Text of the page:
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Possible Rerun Of ... Taller Than That, Greener, More Doors-Mobile


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Mitsubishi Shogun Pinin, 1826 drawn by four-horses, baby 4-wheel drive thing, covered by dealers insurance - you should see what they loaned me - I look like a poor, teenage Columbian drug-baron !

Oh dear, I don't like Mitsubishi cars, - they frighten me!

Just as the German aircraft manufacturers to the luftwaffe such as Heinkel and Messerschmitt continued in business after the war making small, novelty 3 wheeled vehicles (bubble cars), Mitsubishi, the aircraft manufacturers to the Imperial Japanese Air Force conyinued in the same way, becoming a well respected manufacturer of modern cars.

However, as well as making the well known "zero" fighter plane, Mitsubishi also made the Kamakazi suicide planes, filled with high explosives and deliberately driven directly into American naval vessels.

What a find frightening is that every time I am driving and I see that Mitsubishi badge on a car I have an irrational fear of it deliberately being driven directly into me by some crazed driver wearing a bandana and exploding on impact!

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Thank the Lord I didn't buy the Spitfire U-Boat ... !

Oh dear, I don't like Mitsubishi cars, - they frighten me!

Just as the German aircraft manufacturers to the luftwaffe such as Heinkel and Messerschmitt continued in business after the war making small, novelty 3 wheeled vehicles (bubble cars), Mitsubishi, the aircraft manufacturers to the Imperial Japanese Air Force conyinued in the same way, becoming a well respected manufacturer of modern cars.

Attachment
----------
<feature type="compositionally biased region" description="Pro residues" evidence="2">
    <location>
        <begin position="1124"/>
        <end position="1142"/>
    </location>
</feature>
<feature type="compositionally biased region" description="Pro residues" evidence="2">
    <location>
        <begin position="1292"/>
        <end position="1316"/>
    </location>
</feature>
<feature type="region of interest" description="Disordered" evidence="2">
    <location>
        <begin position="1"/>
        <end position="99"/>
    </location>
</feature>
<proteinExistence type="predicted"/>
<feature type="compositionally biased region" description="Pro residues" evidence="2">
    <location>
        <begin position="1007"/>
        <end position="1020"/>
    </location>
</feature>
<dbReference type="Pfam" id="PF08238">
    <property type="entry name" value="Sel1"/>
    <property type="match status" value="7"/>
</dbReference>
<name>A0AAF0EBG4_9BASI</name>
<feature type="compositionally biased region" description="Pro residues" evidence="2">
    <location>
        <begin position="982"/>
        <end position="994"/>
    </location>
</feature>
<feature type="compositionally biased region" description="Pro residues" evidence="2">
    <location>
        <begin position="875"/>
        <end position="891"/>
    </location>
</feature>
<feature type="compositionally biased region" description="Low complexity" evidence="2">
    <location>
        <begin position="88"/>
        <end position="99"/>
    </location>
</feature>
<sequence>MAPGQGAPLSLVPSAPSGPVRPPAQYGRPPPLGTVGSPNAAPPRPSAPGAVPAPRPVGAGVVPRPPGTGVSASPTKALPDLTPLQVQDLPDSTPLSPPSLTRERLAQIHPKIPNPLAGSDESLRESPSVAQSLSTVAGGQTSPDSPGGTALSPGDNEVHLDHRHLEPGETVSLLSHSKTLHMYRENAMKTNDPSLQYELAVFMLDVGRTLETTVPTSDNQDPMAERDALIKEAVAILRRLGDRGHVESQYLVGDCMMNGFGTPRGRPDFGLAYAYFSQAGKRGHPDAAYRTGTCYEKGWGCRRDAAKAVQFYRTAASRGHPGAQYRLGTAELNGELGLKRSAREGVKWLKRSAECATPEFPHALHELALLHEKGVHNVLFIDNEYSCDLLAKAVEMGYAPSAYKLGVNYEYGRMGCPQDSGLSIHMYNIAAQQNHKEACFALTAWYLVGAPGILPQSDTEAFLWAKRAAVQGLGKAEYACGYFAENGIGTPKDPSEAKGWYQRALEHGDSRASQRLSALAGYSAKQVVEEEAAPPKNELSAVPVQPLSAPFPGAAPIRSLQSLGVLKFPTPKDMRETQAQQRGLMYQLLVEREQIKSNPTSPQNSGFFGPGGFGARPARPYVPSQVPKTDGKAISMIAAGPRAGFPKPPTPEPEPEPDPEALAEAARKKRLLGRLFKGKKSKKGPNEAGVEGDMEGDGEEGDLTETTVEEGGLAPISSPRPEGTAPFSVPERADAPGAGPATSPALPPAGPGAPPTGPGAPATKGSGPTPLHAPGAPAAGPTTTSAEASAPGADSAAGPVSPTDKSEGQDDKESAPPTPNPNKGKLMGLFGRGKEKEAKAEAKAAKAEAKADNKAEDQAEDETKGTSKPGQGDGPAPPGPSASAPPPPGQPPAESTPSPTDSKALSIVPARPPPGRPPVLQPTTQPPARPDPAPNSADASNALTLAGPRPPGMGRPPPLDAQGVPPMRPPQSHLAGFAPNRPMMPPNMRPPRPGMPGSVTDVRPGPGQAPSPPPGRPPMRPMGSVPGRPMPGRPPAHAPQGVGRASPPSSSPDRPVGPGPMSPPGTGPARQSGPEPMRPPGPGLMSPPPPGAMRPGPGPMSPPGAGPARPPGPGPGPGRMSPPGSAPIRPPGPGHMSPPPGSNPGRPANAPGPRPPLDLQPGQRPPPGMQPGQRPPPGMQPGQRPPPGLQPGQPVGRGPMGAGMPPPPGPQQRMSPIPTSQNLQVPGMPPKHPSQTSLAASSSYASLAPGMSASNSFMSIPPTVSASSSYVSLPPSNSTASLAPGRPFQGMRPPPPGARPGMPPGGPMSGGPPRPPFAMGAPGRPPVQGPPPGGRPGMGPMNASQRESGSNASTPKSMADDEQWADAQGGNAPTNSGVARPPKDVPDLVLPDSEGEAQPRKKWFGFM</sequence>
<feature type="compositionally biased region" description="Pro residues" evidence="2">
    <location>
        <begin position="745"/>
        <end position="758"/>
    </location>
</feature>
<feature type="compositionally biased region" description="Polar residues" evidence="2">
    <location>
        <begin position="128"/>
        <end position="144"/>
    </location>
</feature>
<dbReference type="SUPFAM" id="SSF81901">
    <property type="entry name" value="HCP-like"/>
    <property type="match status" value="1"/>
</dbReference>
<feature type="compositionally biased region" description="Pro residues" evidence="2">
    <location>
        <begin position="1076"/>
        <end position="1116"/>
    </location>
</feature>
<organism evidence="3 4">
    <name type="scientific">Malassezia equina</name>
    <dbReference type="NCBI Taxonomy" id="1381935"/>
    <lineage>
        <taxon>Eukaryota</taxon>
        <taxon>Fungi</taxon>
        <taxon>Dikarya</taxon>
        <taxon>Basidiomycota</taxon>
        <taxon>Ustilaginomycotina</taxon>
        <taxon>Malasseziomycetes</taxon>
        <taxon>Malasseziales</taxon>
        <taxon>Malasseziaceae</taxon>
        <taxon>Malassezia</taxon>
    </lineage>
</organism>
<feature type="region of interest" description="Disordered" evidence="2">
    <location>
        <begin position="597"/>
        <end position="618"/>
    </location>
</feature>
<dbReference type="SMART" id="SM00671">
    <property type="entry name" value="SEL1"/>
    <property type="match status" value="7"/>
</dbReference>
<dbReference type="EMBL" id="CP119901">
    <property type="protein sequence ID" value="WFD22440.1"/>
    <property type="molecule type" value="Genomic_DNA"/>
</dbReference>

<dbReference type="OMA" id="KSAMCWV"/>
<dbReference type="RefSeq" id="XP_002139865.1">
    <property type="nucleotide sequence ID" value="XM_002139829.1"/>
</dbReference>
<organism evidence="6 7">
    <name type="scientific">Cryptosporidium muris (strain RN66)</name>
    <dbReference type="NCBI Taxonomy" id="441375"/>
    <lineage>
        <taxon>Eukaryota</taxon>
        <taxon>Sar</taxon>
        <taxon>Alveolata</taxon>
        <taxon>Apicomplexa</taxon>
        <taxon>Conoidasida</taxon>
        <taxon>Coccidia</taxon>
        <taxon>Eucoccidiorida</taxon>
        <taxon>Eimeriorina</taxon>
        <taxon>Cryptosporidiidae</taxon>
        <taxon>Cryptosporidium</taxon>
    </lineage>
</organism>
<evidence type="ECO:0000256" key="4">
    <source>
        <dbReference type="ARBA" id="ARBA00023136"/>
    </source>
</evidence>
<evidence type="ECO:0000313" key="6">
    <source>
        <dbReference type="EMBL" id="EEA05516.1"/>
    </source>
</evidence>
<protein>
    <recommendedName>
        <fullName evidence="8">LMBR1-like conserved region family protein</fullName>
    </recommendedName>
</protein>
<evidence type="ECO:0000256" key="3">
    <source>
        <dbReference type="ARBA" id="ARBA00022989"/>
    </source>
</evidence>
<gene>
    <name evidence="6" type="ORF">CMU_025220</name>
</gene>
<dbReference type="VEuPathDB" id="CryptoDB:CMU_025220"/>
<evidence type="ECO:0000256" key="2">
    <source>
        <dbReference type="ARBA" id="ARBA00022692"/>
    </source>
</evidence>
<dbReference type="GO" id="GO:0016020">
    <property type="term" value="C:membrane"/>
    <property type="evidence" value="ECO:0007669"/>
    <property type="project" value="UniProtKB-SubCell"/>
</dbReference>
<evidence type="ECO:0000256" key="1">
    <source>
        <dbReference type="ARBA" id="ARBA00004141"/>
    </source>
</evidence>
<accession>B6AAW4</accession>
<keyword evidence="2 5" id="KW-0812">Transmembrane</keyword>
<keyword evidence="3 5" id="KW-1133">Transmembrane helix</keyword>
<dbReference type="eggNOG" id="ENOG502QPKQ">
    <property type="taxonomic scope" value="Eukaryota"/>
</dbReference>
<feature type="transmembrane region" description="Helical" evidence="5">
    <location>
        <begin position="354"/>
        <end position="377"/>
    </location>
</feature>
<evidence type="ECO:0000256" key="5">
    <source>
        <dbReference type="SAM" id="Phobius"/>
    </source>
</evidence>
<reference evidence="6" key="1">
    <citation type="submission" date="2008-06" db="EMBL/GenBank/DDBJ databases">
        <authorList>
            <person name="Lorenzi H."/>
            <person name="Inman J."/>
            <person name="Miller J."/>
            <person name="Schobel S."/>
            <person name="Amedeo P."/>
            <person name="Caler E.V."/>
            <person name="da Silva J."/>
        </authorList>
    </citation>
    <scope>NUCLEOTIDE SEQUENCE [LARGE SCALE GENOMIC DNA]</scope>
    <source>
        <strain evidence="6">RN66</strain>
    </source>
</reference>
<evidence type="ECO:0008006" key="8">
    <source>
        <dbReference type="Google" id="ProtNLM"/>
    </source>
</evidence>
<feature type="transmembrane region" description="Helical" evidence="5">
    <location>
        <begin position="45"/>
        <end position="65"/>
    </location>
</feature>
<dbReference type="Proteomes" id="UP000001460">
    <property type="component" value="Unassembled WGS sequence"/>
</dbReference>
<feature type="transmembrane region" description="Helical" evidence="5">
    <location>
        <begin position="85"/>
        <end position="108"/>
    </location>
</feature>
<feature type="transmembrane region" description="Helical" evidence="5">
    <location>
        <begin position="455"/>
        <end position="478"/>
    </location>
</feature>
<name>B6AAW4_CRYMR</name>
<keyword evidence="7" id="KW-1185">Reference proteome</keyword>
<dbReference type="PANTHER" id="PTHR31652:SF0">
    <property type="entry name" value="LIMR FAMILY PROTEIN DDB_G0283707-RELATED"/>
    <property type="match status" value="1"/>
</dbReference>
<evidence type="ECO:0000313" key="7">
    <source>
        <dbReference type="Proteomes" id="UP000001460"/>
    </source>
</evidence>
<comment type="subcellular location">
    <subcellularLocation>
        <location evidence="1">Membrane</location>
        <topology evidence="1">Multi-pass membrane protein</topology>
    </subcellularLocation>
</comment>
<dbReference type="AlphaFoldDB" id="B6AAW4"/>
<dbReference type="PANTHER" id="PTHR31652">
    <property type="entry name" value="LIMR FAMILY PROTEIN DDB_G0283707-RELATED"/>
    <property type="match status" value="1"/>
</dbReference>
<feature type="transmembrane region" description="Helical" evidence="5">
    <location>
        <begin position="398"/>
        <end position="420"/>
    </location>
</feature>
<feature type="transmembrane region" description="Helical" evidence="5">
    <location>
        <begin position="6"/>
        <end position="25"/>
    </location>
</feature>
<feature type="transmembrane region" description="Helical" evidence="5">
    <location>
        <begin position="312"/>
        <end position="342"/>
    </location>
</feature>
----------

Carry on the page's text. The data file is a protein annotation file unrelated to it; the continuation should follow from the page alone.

However, as well as making the well known "zero" fighter plane, Mitsubishi also made the Kamakazi suicide planes, filled with high explosives and deliberately driven directly into American naval vessels.

What a find frightening is that every time I am driving and I see that Mitsubishi badge on a car I have an irrational fear of it deliberately being driven directly into me by some crazed driver wearing a bandana and exploding on impact!

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Thank the Lord I didn't buy the Spitfire U-Boat ... !

Triumph made a sports car called the Spitfire.

But reassuringly they were on our side!

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Forgot about this; carpeted interior (roof) and back, including Renault glass ...

Exterior

Will try for an interior shot tomorrow ...

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Forgot about this; carpeted interior (roof) and back, including Renault glass ...

I once had a Reliant Robin Van (a Robin van, not a Regal van like Dellboy Trotters) and that had a carpeted interior which included all the roof and back.

This improved it a lot as the van interior was of unfinished (ie not to a gloss polish finish) glass fibre which showed the fibres. But the main reason for carpeting it was that the van had been used previously as a commercial vehicle by a man who worked as a chimney sweep and he had kept his dirty buckets and brushes in it. It is practically impossible to remove black soot marks from rough fibreglass, - but you can carpet over it!

Picture of van on a camping holiday, unfortunately back door is shut so you can't see the internal carpeting

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Stuart0742

I once had a Reliant Robin Van (a Robin van, not a Regal van like Dellboy Trotters) and that had a carpeted interior which included all the roof and back.

This improved it a lot as the van interior was of unfinished (ie not to a gloss polish finish) glass fibre which showed the fibres. But the main reason for carpeting it was that the van had been used previously as a commercial vehicle by a man who worked as a chimney sweep and he had kept his dirty buckets and brushes in it. It is practically impossible to remove black soot marks from rough fibreglass, - but you can carpet over it!